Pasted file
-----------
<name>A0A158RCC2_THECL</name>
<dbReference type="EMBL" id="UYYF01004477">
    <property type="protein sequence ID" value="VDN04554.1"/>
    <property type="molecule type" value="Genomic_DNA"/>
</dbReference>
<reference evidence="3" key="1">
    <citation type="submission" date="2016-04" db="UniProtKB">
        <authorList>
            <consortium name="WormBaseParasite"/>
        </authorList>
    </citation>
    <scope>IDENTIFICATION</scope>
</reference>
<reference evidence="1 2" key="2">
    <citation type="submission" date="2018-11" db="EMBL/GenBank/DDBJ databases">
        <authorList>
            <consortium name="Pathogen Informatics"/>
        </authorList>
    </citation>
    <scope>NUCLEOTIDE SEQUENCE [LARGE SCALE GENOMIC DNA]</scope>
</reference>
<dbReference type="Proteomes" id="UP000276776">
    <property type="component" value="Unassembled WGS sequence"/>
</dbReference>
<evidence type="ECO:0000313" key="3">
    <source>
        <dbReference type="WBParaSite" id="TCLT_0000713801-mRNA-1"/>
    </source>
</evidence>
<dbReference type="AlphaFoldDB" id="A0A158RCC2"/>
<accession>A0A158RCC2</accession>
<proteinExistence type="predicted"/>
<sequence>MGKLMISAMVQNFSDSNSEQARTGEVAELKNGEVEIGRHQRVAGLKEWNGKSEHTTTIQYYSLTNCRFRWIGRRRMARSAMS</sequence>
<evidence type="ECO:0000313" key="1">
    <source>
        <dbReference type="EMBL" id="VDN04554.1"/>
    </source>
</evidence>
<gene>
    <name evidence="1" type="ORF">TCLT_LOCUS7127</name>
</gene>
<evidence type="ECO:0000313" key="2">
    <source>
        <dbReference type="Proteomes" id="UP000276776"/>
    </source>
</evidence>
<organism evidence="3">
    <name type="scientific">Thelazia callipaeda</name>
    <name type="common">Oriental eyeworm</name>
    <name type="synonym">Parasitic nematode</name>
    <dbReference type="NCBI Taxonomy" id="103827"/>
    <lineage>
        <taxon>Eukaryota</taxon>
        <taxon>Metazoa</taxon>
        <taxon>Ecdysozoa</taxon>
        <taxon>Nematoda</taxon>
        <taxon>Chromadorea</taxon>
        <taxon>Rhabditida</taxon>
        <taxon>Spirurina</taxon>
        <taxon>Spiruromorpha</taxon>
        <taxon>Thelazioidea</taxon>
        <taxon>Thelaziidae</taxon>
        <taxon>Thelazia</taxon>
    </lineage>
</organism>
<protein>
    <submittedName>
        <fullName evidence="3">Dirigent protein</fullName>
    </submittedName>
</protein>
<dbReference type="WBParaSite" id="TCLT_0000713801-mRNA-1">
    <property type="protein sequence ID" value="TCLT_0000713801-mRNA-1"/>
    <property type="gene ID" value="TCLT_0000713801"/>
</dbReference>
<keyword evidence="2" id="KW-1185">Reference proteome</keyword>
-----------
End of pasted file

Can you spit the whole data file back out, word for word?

<name>A0A158RCC2_THECL</name>
<dbReference type="EMBL" id="UYYF01004477">
    <property type="protein sequence ID" value="VDN04554.1"/>
    <property type="molecule type" value="Genomic_DNA"/>
</dbReference>
<reference evidence="3" key="1">
    <citation type="submission" date="2016-04" db="UniProtKB">
        <authorList>
            <consortium name="WormBaseParasite"/>
        </authorList>
    </citation>
    <scope>IDENTIFICATION</scope>
</reference>
<reference evidence="1 2" key="2">
    <citation type="submission" date="2018-11" db="EMBL/GenBank/DDBJ databases">
        <authorList>
            <consortium name="Pathogen Informatics"/>
        </authorList>
    </citation>
    <scope>NUCLEOTIDE SEQUENCE [LARGE SCALE GENOMIC DNA]</scope>
</reference>
<dbReference type="Proteomes" id="UP000276776">
    <property type="component" value="Unassembled WGS sequence"/>
</dbReference>
<evidence type="ECO:0000313" key="3">
    <source>
        <dbReference type="WBParaSite" id="TCLT_0000713801-mRNA-1"/>
    </source>
</evidence>
<dbReference type="AlphaFoldDB" id="A0A158RCC2"/>
<accession>A0A158RCC2</accession>
<proteinExistence type="predicted"/>
<sequence>MGKLMISAMVQNFSDSNSEQARTGEVAELKNGEVEIGRHQRVAGLKEWNGKSEHTTTIQYYSLTNCRFRWIGRRRMARSAMS</sequence>
<evidence type="ECO:0000313" key="1">
    <source>
        <dbReference type="EMBL" id="VDN04554.1"/>
    </source>
</evidence>
<gene>
    <name evidence="1" type="ORF">TCLT_LOCUS7127</name>
</gene>
<evidence type="ECO:0000313" key="2">
    <source>
        <dbReference type="Proteomes" id="UP000276776"/>
    </source>
</evidence>
<organism evidence="3">
    <name type="scientific">Thelazia callipaeda</name>
    <name type="common">Oriental eyeworm</name>
    <name type="synonym">Parasitic nematode</name>
    <dbReference type="NCBI Taxonomy" id="103827"/>
    <lineage>
        <taxon>Eukaryota</taxon>
        <taxon>Metazoa</taxon>
        <taxon>Ecdysozoa</taxon>
        <taxon>Nematoda</taxon>
        <taxon>Chromadorea</taxon>
        <taxon>Rhabditida</taxon>
        <taxon>Spirurina</taxon>
        <taxon>Spiruromorpha</taxon>
        <taxon>Thelazioidea</taxon>
        <taxon>Thelaziidae</taxon>
        <taxon>Thelazia</taxon>
    </lineage>
</organism>
<protein>
    <submittedName>
        <fullName evidence="3">Dirigent protein</fullName>
    </submittedName>
</protein>
<dbReference type="WBParaSite" id="TCLT_0000713801-mRNA-1">
    <property type="protein sequence ID" value="TCLT_0000713801-mRNA-1"/>
    <property type="gene ID" value="TCLT_0000713801"/>
</dbReference>
<keyword evidence="2" id="KW-1185">Reference proteome</keyword>